Hornsea Wind Farm

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Hornsea Wind Farm
Hornsea Wind Farm is located in North Sea
Hornsea Wind Farm
Location of Hornsea Wind Farm
Country England, United Kingdom
Location North Sea
Coordinates 53°53′06″N 1°47′28″E / 53.885°N 1.791°E / 53.885; 1.791Coordinates: 53°53′06″N 1°47′28″E / 53.885°N 1.791°E / 53.885; 1.791
Status Under construction
Owner(s) Ørsted (company)
Wind farm
Type Marine
Power generation
Nameplate capacity Project 1 : 1.2 GW
Project 2 : 1.8 GW
Website
hornseaproject3.co.uk

Hornsea Wind Farm is a Round 3 wind farm under construction[1] in the North Sea off the coast of England. The wind farm is planned to have a total capacity of up to 6 GW.

The development has been split into a number of subzones. The 1.2 GW Project 1 gained planning consent in 2014; a second 1.8 GW Project 2 was given planning consent in 2016. In 2016 a third subzone was split into two projects Hornsea 3 and 4, with approximate capacities of 1–2 GW and 1 GW, increasing the capacity of the developed project to a maximum of 6 GW.

Construction of the first phase started in January 2018.[2]

History[edit]

The tendering process for Round 3 offshore wind farm opportunities was begun by the Crown Estate in 2008. Bids were received in March 2009, and Zone Development Agreements signed in December 2009.[3] The Hornsea development zone was awarded to a joint venture (SMart Wind) of Siemens and a consortium Mainstream Power Renewals including Hochtief – the development had an estimated potential generating capacity of 4 GW.[4]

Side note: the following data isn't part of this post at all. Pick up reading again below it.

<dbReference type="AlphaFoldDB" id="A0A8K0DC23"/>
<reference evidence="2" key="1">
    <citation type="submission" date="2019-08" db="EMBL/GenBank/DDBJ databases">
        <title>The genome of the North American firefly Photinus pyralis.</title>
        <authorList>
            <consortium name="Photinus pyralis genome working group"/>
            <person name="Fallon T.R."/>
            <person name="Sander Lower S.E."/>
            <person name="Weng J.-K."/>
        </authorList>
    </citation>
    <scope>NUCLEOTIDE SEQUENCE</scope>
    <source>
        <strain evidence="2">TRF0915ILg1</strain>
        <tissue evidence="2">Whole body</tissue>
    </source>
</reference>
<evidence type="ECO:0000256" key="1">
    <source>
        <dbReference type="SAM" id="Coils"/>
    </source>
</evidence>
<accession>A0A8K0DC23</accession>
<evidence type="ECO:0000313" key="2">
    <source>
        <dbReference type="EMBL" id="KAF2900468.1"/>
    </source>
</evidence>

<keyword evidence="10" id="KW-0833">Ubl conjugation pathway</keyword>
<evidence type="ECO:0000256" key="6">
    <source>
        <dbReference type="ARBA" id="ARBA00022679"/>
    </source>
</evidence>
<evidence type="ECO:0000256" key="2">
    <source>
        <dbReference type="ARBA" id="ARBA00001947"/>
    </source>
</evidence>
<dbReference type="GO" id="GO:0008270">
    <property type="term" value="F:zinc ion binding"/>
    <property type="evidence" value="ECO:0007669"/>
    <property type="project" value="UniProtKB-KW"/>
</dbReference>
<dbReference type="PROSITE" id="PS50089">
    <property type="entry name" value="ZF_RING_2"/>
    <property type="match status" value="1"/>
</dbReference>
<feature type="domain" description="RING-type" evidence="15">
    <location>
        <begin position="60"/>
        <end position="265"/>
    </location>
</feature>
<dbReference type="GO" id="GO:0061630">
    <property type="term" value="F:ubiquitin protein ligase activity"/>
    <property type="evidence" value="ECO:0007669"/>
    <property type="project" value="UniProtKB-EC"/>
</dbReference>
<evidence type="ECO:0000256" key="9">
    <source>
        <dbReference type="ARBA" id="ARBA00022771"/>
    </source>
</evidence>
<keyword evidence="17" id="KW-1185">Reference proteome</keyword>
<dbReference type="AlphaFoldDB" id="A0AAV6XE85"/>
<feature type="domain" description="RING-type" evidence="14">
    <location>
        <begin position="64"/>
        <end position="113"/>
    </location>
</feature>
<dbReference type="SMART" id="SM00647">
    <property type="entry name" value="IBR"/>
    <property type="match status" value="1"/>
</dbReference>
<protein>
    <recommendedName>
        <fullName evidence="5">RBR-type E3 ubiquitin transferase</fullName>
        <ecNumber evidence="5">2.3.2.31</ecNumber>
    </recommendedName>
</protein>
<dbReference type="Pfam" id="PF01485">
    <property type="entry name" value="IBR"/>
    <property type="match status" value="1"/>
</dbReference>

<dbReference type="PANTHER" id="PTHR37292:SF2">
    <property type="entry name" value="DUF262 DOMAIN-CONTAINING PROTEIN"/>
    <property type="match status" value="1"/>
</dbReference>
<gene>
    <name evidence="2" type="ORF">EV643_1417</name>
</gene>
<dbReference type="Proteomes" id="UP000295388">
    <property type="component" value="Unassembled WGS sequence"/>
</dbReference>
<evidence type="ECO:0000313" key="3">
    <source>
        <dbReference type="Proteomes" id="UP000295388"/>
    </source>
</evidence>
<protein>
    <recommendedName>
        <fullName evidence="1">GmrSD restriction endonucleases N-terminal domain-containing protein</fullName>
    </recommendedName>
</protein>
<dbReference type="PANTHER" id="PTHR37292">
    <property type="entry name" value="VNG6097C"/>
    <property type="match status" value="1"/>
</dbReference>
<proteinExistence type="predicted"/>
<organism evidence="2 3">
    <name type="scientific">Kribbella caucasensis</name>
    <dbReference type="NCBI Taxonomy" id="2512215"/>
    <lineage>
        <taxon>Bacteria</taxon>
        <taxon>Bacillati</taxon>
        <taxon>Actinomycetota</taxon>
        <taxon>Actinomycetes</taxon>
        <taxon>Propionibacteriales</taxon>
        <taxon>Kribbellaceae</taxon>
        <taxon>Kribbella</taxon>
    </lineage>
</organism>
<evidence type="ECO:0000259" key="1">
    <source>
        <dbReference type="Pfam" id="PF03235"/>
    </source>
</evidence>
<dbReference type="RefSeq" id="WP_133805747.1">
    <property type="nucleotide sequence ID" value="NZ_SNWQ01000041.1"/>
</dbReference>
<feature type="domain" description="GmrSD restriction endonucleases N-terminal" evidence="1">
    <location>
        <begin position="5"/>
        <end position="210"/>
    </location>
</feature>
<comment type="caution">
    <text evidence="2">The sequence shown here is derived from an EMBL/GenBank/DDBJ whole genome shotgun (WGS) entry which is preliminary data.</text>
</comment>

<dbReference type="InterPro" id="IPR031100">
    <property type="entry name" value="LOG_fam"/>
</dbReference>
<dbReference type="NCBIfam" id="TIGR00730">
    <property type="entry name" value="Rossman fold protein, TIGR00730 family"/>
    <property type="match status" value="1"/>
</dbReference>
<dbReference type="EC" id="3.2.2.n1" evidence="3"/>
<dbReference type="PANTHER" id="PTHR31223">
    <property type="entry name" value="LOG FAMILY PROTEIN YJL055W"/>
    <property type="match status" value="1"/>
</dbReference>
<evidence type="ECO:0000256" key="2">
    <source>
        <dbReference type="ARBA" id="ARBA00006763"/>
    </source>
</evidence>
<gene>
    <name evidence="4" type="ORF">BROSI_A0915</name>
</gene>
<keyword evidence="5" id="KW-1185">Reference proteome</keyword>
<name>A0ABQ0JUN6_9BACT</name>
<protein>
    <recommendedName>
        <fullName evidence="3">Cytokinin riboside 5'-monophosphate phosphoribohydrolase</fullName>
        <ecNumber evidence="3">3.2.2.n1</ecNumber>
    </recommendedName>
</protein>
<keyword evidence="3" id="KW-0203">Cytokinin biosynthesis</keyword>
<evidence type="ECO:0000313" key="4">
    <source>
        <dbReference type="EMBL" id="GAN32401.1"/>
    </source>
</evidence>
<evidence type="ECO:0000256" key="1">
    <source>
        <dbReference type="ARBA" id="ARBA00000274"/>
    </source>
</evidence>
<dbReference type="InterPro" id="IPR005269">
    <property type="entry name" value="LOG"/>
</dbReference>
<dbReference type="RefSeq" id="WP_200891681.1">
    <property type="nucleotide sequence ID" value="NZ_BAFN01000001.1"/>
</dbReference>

The Hornsea site was one of three off the English coast in the North Sea, roughly halfway between the other two: Dogger Bank Wind Farm and East Anglia Wind Farm.[5] The Hornsea site ('Zone 4', also known as 'Holderness' zone) had a total area of 4,730 square kilometres (1,830 sq mi), and was located 38 kilometres (24 mi) from land at the closest point; water depth in the zone was from 22 to 73 metres (72 to 240 ft), with a tidal range of 2 to 5 metres (6 ft 7 in to 16 ft 5 in), and typical annual wave height of 1.35 to 1.78 metres (4 ft 5 in to 5 ft 10 in). The surface seabed consisted primarily of sands and gravel.[6]

In 2011 DONG Energy became a partner in SMart Wind.[7] In early 2015 DONG became 100% owner of the first phase, Project 1, of the scheme.[7] DONG acquired rights to the remaining subzones of the Hornsea development (2 & 3) by August 2015.[8]

In 2016 DONG reached an agreement with the Crown estate for amended plans for the Hornsea Two and Hornsea Three phases. Hornsea Three was split into two new projects, Hornsea Three and Hornsea Four; the new phases were expected to be developed sometime in the 2020s.[9] The changes increased the potential generating capacity of the windfarm to 6 GW, with Hornsea Three estimated at 1–2 GW and Hornsea Four generating about 1 GW.[10][11]

Hornsea Project 1[edit]

The initial scoping report for "Project One" within the Hornsea zone identified it as a subzone of 629.6 square kilometres (243.1 sq mi) in the centre of the Hornsea zone, with an estimated potential wind farm of 1.2 GW, divided into two further subzones of 600 MW capacity each. The zone was to connect to an existing 400 kV National Grid substation at Killingholme.[12] A variety of configurations were considered – foundations of pile jacket, monopile or gravity base; turbines from 3.6 to 8 MW rated power; with electrical power export by HVDC.[13] Later DONG Energy added the consideration to use HVAC export cables.[14] The chosen cable export was planned to make landfall at Horsehoe Point (northeast of Marshchapel, East Lindsey), then passing 40 kilometres (25 mi) west and northwest to a substation near Killingholme Power Station, North Killingholme in North Lincolnshire.[15]

Within the zone of Project 1 the primary underlying geology consisted of deposits from the Quaternary Period consisting of Bolders bank, Botney Cut and Eem formations – primarily sediments or tills – gravelley/sandy clays, overlying sediments were sands or gravels up to 2 to 3 metres (6 ft 7 in to 9 ft 10 in) thick, with for sandwaves within the area varying in height by 1 to 3 metres (3 ft 3 in to 9 ft 10 in). Project 1 water depths were generally 25 to 30 metres (82 to 98 ft).[16]